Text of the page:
[Update: Judge has delayed settlement hearing until December 10] Other creditors left holding the bag after the surprise bankruptcy of GT Advanced Technologies are crying foul over the proposed settlement between Apple and the sapphire-making company, which is due to be ruled on at a hearing next week. Note-holders such as Aristeia Capital have complained to the court that charges from GT Advanced executives that claim a "bait and switch" arrangement from Apple that forced the company into bankruptcy require investigation, and "call into question the adequacy" of the proposed settlement.
Company known for cooling solutions halts stock trading, seeks bankruptcy protection
For PC enthusiasts, Zalman Tech Co. is a household name for cooling components, but it now looks like the name could fade into obscurity. The South Korean company filed for bankruptcy protection in the Seoul Central District Court on November 3, after it was discovered that top-level executives in its parent company Moneual engaged in corporate fraud.
Parties agree to waive confidentiality agreements, but some documents remained hidden
The judge in the bankruptcy case involving GT Advanced Technologies and its chief client Apple ordered more documents unsealed and made public in the proceeding on Tuesday. Both Apple and GT Advanced came to an agreement regarding the papers that waived the confidentiality conditions of the two companies' original contracts, allowing GT Advanced to drop its objections to making the documents public. A statement made by GT Advanced officials detailing the firm's agreement with Apple is among the papers that will be made public.
Company lost $461M before bankruptcy filing, says it had to assume all risks
Daniel Squiller, the COO of GT Advanced Technologies who was among those slowly selling off his holdings in company over the course of 2014, has told the bankruptcy court that the company lost $461 million before it finally filed for bankruptcy, which he characterized as a last-resort measure to get out of "unsustainable" contracts with Apple. Squiller painted a picture that claimed that GT Advanced assumed all the risk in their joint venture, while Apple took none.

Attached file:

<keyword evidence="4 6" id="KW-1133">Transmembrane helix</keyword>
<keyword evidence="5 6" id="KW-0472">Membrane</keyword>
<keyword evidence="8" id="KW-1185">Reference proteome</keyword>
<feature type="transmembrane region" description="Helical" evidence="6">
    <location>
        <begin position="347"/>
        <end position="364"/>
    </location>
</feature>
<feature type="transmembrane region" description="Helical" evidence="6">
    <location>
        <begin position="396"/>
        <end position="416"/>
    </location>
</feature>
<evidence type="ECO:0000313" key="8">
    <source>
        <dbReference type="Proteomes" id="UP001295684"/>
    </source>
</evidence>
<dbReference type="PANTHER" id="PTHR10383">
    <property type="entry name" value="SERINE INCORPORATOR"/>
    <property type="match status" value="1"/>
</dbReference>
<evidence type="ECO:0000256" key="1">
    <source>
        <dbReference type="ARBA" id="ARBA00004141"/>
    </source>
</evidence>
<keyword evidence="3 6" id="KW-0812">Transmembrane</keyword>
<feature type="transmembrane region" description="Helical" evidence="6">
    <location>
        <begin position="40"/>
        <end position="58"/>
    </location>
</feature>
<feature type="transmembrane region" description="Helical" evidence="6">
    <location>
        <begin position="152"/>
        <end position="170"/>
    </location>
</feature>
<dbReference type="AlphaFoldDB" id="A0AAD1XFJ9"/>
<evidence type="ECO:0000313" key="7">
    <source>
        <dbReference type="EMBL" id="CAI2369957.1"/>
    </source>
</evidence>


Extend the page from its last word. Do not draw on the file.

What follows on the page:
If approved, GT will sell sapphire furnaces to pay back Apple loan
After much bickering in court during bankruptcy proceedings that took Apple and Wall Street by surprise, former sapphire supplier GT Advanced Technologies has worked out an agreement with the iPhone maker that will let it pursue its plan of winding down operations at its Mesa, Arizona plant and laying off nearly 700 employees. Though Apple had initially said it would work to preserve the jobs involved, the deal instead offers incentives to certain employees to help wind down the plant, and provides a way for GT to pay back the money it owes Apple.
Other sources say sapphire company has filed motion to wind down operations
More details continue to be dug up in the unexpected filing of bankruptcy by Apple sapphire supplier GT Advanced Technologies, with the Wall Street Journal reporting for the first time that the failure of the company in meeting Apple's contract requirements stems directly from a failure to deliver sapphire glass in quantities intended to be used for the iPhone 6 line. The paper does not clarify if the sapphire glass was not up to par, or the company simply couldn't make enough to meet demand.
Lack of money caused sapphire maker's cash-on-hand to dip below contractual minimums
Details are still emerging from the surprise bankruptcy filing of Apple sapphire supplier and partner GT Advanced, with new stories of possible stock shenanigans by CEO Thomas Gutierrez and speculation that the bankruptcy was brought on, at least in part, by a withheld payment from Apple. On Monday, the first day of trading following the announcement, the company's stock dropped 93 percent from $11 to around 80 cents; it rose Tuesday to close at $1.21 per share.